Checking In 7/1/2021

I was within reach of Garmin’s 2Q 505K running badge this week, and I definitely ran consistently in large part to get it before the June 30 close date.

Today I had scheduled a hill repeat workout, and I also made the mistake of eating a large breakfast since I woke up closer to starving. Let’s also say it wasn’t a healthy set of choices either.

The bottom has fallen out on my energy level. I usually just eat some poached eggs and drink coffee. I slept well the last couple nights, so it was definitely the low quality food this morning. Lesson learned.

I’ll probably go to the gym and do 20-25 good minutes on the elliptical or turbo instead. I’ve logged substantial miles this week, and I don’t mind erring on the side of caution.


A brief thought:

I’ve seen more and more frequently the statement that a runner who runs every day or close to it is yet only “working out twice a week.”

I was momentarily baffled the first time I saw it, before I realized that the speaker only considered speed or tempo sessions an actual workout. The other easy runs were not considered by the speaker a workout.

I don’t want to say that’s right, and I don’t want to say that’s wrong. To some degree, one or the other could be true.

Depending on where you are at in your training, those non-speedwork easy runs may either be valuable hard work, or just junk miles that are wearing you out more than rest, strength training, or another quality workout could help you.

Which case pertains to whom is a case by case discussion, depending on each case’s fitness.


The 128 miles I logged in June are the most I’ve logged since the 141 I logged in April 2019, the month before Vancouver 2019.

I’m not going to totally claim my training got derailed following that marathon, but a lot did happen in somewhat constant succession.

  • I got an elbow infection the week after that required medication and rest.
  • I hurt my hamstring that summer.
  • I moved from Chicago to Vegas that summer.
  • The job I transferred into went south and I had to leave it soon thereafter.
  • Needing income, I had to go find another job.
  • That new job gave me a lot of problems and interfered with my life.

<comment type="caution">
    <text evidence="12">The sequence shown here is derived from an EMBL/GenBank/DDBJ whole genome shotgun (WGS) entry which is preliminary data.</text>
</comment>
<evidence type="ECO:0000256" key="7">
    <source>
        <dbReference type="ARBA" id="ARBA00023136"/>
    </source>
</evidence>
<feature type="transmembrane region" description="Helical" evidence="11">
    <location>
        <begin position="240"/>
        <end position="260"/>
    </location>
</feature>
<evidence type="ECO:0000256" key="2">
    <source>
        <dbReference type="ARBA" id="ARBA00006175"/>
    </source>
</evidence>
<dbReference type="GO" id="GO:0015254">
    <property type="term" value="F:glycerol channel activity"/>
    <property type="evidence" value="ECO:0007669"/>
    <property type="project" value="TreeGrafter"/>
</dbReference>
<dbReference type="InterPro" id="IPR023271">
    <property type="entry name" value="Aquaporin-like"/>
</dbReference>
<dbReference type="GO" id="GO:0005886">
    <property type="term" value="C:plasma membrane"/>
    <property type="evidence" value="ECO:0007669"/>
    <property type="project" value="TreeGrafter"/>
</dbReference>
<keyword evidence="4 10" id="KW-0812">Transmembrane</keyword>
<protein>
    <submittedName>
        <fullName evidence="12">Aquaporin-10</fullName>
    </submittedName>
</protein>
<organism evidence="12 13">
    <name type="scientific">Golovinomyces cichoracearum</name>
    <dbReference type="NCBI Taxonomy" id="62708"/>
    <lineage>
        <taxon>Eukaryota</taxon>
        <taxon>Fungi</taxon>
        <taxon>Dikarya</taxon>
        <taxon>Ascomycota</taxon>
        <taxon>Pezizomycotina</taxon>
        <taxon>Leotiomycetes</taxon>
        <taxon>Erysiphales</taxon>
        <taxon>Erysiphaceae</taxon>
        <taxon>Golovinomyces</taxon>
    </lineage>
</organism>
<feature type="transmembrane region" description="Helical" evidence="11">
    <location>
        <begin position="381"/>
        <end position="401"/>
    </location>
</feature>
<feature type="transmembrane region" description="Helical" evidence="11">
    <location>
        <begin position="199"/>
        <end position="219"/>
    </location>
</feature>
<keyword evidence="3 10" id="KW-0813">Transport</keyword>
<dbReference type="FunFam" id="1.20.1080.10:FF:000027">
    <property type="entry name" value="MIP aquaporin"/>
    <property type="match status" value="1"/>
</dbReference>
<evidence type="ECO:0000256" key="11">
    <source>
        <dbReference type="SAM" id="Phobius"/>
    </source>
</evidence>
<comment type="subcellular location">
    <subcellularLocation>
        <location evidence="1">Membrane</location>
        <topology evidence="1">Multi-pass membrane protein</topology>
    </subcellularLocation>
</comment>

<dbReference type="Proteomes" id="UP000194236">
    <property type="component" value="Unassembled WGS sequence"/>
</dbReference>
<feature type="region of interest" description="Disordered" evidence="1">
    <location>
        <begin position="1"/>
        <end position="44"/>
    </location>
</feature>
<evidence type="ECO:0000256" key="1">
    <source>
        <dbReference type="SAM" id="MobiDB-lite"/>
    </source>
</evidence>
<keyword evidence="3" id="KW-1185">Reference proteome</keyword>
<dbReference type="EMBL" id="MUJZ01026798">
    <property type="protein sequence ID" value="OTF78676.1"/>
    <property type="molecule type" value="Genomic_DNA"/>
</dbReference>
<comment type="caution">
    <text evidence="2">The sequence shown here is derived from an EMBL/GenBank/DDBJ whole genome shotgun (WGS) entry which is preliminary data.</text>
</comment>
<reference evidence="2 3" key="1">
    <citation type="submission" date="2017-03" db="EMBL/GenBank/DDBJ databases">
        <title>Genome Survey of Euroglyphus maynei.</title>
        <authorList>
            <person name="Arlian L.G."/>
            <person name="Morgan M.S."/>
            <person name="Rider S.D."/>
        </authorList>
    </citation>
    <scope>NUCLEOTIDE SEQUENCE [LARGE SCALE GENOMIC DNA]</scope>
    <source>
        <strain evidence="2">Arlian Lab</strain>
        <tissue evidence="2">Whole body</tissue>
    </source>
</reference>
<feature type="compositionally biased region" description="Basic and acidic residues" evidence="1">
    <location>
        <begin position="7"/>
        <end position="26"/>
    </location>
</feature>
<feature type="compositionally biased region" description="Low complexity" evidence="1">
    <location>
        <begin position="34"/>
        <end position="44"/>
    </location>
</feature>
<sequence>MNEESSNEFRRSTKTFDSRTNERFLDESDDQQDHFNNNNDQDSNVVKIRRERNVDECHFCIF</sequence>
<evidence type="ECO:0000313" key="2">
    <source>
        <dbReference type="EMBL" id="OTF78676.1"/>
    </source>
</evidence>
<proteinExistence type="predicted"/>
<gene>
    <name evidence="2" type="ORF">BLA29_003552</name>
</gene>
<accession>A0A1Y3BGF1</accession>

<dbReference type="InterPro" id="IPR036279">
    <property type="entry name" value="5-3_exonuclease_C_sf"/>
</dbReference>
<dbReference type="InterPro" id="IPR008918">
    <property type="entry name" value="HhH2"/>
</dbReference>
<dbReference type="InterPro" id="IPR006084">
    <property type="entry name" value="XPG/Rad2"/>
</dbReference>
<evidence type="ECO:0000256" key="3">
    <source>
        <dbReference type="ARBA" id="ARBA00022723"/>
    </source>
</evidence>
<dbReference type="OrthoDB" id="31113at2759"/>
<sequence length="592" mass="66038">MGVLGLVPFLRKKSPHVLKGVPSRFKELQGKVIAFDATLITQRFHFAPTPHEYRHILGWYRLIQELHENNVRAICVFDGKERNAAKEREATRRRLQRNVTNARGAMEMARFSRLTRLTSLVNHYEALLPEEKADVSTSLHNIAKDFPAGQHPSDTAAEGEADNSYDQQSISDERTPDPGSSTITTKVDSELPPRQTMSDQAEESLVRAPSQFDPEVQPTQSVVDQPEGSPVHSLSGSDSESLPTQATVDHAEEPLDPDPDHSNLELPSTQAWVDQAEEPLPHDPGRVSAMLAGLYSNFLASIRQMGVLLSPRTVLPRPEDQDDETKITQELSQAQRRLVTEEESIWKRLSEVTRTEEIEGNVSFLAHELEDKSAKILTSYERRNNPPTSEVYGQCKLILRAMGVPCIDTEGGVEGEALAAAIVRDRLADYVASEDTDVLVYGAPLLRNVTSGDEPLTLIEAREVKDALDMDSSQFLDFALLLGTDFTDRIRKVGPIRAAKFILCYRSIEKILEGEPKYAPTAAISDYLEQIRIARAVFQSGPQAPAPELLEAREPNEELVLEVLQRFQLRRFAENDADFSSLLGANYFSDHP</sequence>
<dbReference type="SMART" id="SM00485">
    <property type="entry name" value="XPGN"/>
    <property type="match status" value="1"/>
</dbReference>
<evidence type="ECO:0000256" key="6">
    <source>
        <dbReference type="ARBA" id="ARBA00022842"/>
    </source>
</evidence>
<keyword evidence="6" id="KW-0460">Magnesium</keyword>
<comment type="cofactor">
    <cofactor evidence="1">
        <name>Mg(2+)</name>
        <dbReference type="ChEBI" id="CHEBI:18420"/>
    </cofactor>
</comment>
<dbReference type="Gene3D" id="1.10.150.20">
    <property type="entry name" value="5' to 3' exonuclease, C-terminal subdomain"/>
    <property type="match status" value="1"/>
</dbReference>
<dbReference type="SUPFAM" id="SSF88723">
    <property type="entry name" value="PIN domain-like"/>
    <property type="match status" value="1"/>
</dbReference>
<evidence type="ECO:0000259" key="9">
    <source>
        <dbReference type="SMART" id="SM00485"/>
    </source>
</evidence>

• COVID happened and everything was locked down.
  • All races were cancelled.
  • Vegas is a hot place and it took 2020 to adapt to the summer climate.
  • I eventually had to leave that problem job without a new one lined up, because they were about to close down.
  • Needing income, I then had to find another job.
  • Despite this, I did start running regularly again, except…
  • I got a temp job that was an absolute cluster and required all my energy, so I stopped running until that temp job ended.
  • Finally I got a new, decent job in early 2021, and started running regularly enough to train again.

This last few months marks the first time I’ve truly been able to train unencumbered and regularly.

And go figure that handling the higher volume hasn’t at all been a problem. Handling short runs in the extreme heat hasn’t been a troubling ordeal. Handling quality workouts and getting back to long runs, however challenging, hasn’t been unworkable.

The one thing keeping me from regular volume wasn’t my health or my capability. It was mostly life circumstance and other needs.

And as I mentioned before, I spent much of that interim time strength training and cross training at the gym, or going on extended walks. I maintained a good deal of general fitness. I still had a bit of a climb to get back into 30-40mpw running shape, but I wasn’t starting from zero.

So obviously I need to keep it going with Indy in November: Longer runs, tougher quality workouts, continue with steady foundation runs, probably lean on the treadmill to ensure steady pace efforts.

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